When the Danish bank began its cloud journey, the goal was to be cloud-agnostic. But Kalyanswamy said the additional complexity that came with building cross-cloud management tools caused the bank to scrap the project and commit entirely to using Microsoft Azure.
“If you really, truly want to use the benefits of the cloud you cannot avoid some level of lock-in,” Kalyanswamy said. “If you do, you’re using the cloud at such a high level that you are not completely harvesting the benefits of whatever cloud you are on, in terms of the services they offer.”
Containerization, or the process of building applications in software containers and managed with tools like Kubernetes so that they can be moved and managed more easily, is another option for firms looking for cloud flexibility. Yet this approach, too, has its limits since the user isn’t able to leverage some tools specific to individual public clouds.
The more features a bank uses that are specific to an individual cloud, the greater difficulty it will have transferring its services to another public cloud that might not have equivalent offerings.
There’s also the sheer amount of work a firm needs to do to move to a single public cloud, let alone several of them, Matt Kerner, the general manager of financial services and blockchain at Microsoft, told Business Insider. Guidelines around usage need to be developed and contractual terms ironed out. Workers need to be trained.
“There is a tremendous amount of work that a financial-services institution does when they are making a technology adoption choice,” Kerner said. “Multiplying that burden across multiple different platforms incurs substantial costs financially, but then it’s also just a drag on their business.”
There are some tasks banks want flexibility with
But even with all the hurdles a bank must clear to be cloud-agnostic, there are some areas banks are willing to take on the challenge to avoid lock-in with one public cloud. Nachtigal said risk calculations are a classic example of an instance where the bank pursues a multi-cloud approach by using containers. It also speaks to the bank’s overall strategy of trying to avoid lock-in with any specific service.
These applications are the type that might need to be scaled at a moment’s notice, such as during a large market event, and therefore could benefit from having the ability to move between different public clouds. In a perfect world, the bank could simply do its risk calculations in whichever cloud is cheapest, or otherwise has the right technology to do the necessarily analysis.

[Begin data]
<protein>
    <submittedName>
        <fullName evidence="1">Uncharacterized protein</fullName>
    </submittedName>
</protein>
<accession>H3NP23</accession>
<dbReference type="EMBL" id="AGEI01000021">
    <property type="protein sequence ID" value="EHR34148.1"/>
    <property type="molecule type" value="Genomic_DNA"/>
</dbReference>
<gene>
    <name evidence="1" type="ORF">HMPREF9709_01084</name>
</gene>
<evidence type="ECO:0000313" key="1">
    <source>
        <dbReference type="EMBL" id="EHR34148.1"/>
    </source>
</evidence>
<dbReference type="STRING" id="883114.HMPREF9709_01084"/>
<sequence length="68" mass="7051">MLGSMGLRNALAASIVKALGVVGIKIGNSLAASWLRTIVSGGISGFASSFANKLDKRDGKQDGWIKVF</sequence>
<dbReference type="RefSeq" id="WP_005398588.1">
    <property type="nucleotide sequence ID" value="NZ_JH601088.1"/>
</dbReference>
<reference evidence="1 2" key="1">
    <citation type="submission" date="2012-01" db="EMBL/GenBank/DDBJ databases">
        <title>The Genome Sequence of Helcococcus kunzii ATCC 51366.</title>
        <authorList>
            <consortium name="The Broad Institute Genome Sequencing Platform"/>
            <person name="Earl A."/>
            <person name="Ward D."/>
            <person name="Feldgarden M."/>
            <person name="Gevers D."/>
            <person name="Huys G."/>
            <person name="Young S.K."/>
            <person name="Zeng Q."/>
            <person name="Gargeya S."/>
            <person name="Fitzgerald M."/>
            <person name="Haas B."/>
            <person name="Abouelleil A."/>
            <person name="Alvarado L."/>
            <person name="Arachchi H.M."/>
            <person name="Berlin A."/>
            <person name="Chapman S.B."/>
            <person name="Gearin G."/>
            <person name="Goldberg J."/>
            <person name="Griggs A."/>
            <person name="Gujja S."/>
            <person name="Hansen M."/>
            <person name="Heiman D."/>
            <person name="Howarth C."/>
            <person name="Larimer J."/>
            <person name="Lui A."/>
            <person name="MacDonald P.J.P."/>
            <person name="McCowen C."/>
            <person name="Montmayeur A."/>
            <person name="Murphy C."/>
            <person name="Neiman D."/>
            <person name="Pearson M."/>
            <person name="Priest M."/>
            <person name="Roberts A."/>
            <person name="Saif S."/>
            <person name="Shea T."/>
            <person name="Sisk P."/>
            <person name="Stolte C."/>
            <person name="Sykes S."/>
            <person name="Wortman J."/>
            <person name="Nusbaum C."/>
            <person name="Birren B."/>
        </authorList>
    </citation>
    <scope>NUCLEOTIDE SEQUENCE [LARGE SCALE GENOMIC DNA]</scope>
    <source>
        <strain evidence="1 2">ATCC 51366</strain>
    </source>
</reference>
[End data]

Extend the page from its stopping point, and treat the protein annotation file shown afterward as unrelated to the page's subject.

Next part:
“If we just really want to be able to see an event coming in any kind of financial or geopolitical landscape and run some additional scenarios in an ad hoc fashion, than being able to deploy those at the cheapest rate possible in whatever vendor looks appropriate for that day,” Gorman Nachtigal said. “That is a target state vision for us. That brings some real value.”
But not all banks see the need to consistently switch between public clouds. JPMorgan maintains a multi-cloud approach, working with Amazon, Google, and Microsoft, in addition to running its own private cloud. But the bank picks a specific public-cloud service that complements the type of application or tool it’s building out, Andrew Lang, JPMorgan’s chief technology officer, told Business Insider.
The bank still maintains the ability to move applications and tools between its public clouds, Lang said, if necessary. But the current focus during the early stages of JPMorgan’s cloud strategy is to move tools and applications on to the public cloud that is best served to handle it, as opposed to having the additional complexity of quickly moving between public clouds.
“To me, there would have to be a compelling reason why you would want to take on that additional overhead of dynamically migrating workloads from one cloud provider to another,” Lang said. “You are adding in additional levels of complexity because you’re pushing workloads from one provider’s operating platform to another provider’s platform, and there would need to be a compelling operating advantage or need to do this.”
Even some of the public-cloud companies recognize the desire among financial firms to be flexible.
Ulku Rowe, Google Cloud’s director of financial services, told Business Insider the company has pushed to make its cloud offering as open as possible and avoid forcing financial firms to be locked in.
“They want to be able to choose the best that every cloud platform has to offer, and they do want the flexibility to be able to move their workloads around depending on the capabilities,” Rowe said. “It’s driven by this desire to keep flexibility and agility in terms of being able to run their workloads where and when it makes sense for them.”